Old St Paul's embarks on ground breaking project


Fundraising for a multi-million-dollar project to strengthen historic Old St Paul’s in central Wellington is underway ahead of its temporary closure next year to allow work to be carried out.

Old St Paul’s is a national treasure cared for by Heritage New Zealand Pouhere Taonga, with support from the Friends of Old St Paul’s, on behalf of the country.  Completed in 1866, the building will be closed from May to October 2019 to undertake works so that it can remain a safe, popular, internationally-recognised and admired heritage place for visitors to enjoy. 

"This unique, timber, Gothic revival building has stood steadfast for 152 years while those around it have come and gone," says Manager Heritage Assets Central, Paulette Wallace.

"Sadly, it didn’t completely escape the impact of the Kaikoura earthquake in November 2016 and, while safe for the public to still visit today, it requires strengthening work.  Under the tagline #ForeverOSP we are forging ahead with the project to strengthen and future-proof Old St Paul’s so people of all ages, persuasions and occasions can enjoy.

"Today Old St Paul’s is the heartbeat of the community from births to deaths and everything in between, including concerts, exhibitions and presentations.  Everyone is welcome."

The project will involve internal structural strengthening, external work to repair cracking and painting, and fire and electrical upgrades.  When complete it will bring the building’s current seismic rating of above 34 percent to 90-100 percent.

A 'donation station' has been installed at Old St Paul’s for visitors to help contribute to the #ForeverOSP project, with tap-and-go options of $5, $15 and $25 suggested for donations – but of course, any cash or card donation is appreciated.  Project costs will be covered by Heritage New Zealand, with the remainder from key donors, in particular the Friends of Old St Paul’s, the New Zealand Lottery Grants Board and the public through on-site donations.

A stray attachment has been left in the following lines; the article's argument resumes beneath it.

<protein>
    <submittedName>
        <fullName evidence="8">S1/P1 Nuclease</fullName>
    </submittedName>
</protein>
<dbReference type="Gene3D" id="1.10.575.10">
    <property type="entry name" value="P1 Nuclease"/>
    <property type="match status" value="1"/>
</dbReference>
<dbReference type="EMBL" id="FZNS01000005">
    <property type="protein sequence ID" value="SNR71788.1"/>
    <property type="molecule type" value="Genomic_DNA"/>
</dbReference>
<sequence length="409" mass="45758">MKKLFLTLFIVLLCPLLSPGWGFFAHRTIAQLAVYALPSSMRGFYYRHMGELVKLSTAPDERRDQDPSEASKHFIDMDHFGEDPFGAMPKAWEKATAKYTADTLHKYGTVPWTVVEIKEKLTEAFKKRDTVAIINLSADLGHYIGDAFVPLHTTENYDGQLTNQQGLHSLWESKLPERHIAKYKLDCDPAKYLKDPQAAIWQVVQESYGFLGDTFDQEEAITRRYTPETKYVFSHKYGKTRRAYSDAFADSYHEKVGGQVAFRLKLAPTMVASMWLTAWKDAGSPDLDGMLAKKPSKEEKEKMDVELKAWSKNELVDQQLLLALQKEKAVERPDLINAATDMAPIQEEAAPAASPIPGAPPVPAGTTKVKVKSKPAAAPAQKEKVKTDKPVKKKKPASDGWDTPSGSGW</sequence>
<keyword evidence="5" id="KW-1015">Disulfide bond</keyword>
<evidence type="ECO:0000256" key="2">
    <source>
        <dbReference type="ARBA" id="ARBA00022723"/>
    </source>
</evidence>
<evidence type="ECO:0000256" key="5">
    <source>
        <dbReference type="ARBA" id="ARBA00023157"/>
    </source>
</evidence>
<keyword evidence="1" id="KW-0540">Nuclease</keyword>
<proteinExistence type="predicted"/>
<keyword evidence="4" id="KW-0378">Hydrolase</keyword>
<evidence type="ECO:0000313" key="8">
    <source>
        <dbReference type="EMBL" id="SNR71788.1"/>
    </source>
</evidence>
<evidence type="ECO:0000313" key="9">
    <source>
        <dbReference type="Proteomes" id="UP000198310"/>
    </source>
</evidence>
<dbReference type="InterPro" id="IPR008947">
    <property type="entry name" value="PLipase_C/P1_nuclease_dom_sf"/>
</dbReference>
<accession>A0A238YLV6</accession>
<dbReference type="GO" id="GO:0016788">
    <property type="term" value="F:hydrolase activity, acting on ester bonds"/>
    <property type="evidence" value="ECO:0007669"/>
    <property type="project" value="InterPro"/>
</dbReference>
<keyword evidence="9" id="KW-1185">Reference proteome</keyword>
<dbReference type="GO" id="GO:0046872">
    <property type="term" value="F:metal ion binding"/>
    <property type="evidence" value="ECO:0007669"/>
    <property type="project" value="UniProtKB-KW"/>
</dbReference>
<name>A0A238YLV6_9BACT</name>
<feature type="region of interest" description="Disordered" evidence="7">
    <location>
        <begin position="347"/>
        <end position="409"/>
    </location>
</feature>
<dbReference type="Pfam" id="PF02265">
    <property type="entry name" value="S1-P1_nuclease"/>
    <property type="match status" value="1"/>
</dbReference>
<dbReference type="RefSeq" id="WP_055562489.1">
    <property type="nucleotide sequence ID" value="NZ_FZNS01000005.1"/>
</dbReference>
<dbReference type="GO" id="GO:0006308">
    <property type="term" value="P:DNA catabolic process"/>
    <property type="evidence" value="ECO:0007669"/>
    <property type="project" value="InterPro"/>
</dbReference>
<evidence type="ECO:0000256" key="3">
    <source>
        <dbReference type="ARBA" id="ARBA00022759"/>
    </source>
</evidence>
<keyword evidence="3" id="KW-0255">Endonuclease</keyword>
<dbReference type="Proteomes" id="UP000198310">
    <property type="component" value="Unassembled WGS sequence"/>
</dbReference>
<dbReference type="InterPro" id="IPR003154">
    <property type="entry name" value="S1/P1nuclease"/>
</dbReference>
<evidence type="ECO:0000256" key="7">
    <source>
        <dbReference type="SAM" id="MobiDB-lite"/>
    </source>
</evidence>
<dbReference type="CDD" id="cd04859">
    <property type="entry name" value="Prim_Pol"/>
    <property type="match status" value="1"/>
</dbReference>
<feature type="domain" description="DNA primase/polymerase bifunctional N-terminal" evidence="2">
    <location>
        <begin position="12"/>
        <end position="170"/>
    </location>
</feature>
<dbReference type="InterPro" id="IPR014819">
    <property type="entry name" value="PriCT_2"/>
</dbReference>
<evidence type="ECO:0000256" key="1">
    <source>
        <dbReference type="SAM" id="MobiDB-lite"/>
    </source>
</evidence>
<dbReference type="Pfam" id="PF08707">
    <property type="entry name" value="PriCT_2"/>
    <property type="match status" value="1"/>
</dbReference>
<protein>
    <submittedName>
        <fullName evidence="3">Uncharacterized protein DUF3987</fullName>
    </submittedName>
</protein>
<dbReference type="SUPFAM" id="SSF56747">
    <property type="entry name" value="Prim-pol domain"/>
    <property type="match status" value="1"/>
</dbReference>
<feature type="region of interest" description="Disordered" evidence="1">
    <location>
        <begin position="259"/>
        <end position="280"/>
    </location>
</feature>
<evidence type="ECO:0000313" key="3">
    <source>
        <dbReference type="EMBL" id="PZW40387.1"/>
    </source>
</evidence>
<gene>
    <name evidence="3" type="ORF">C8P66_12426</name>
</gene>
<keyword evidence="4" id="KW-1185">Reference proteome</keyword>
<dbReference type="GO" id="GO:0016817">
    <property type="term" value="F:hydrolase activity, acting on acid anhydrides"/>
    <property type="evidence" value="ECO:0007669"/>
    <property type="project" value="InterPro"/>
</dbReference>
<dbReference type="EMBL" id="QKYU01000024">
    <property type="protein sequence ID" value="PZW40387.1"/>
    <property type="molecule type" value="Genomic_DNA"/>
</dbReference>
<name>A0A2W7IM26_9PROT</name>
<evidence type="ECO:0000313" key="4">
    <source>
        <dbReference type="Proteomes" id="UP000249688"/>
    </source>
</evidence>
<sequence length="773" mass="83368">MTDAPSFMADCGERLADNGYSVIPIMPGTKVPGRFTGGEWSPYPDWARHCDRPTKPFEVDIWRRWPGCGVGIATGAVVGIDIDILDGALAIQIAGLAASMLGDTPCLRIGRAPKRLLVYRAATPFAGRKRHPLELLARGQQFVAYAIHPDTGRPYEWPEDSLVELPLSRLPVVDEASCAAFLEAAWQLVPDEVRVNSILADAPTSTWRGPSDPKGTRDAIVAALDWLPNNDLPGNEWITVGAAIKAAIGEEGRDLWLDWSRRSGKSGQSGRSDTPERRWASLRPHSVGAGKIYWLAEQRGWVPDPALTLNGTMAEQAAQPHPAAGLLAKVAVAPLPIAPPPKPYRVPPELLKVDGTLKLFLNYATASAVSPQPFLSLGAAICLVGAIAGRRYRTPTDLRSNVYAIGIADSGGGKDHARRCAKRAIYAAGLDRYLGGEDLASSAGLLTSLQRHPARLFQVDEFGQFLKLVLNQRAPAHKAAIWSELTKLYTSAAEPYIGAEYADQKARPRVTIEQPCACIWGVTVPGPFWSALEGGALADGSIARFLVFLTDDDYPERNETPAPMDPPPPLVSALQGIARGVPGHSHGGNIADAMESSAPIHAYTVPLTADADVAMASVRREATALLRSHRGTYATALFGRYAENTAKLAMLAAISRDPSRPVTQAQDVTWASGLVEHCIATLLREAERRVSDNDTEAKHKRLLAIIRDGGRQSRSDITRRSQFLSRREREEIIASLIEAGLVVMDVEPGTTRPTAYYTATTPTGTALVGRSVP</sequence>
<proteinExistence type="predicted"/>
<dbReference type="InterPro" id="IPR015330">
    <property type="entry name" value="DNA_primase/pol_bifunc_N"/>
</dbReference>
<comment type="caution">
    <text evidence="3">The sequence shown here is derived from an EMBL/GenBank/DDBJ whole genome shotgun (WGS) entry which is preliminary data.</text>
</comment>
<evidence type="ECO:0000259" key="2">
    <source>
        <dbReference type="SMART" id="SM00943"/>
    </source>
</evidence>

"This is an opportunity for those passionate about our heritage to be a part of its history by contributing to its ongoing use and enjoyment," says Paulette.

"Heritage New Zealand is the guardian of the building, but it is owned by all New Zealanders – it belongs to the nation.  The 'donation station' uses new technology that aims to make donating as simple as possible but may represent a bit of a change to regular visitors.  Initial support for the fundraising has been encouraging and confirms the high regard that people have for Old St Paul’s."

For more information:

Paulette Wallace
Manager Heritage Assets Central
tel: (04) 494 8048 or  027 298 4359
email: pwallace@heritage.org.nz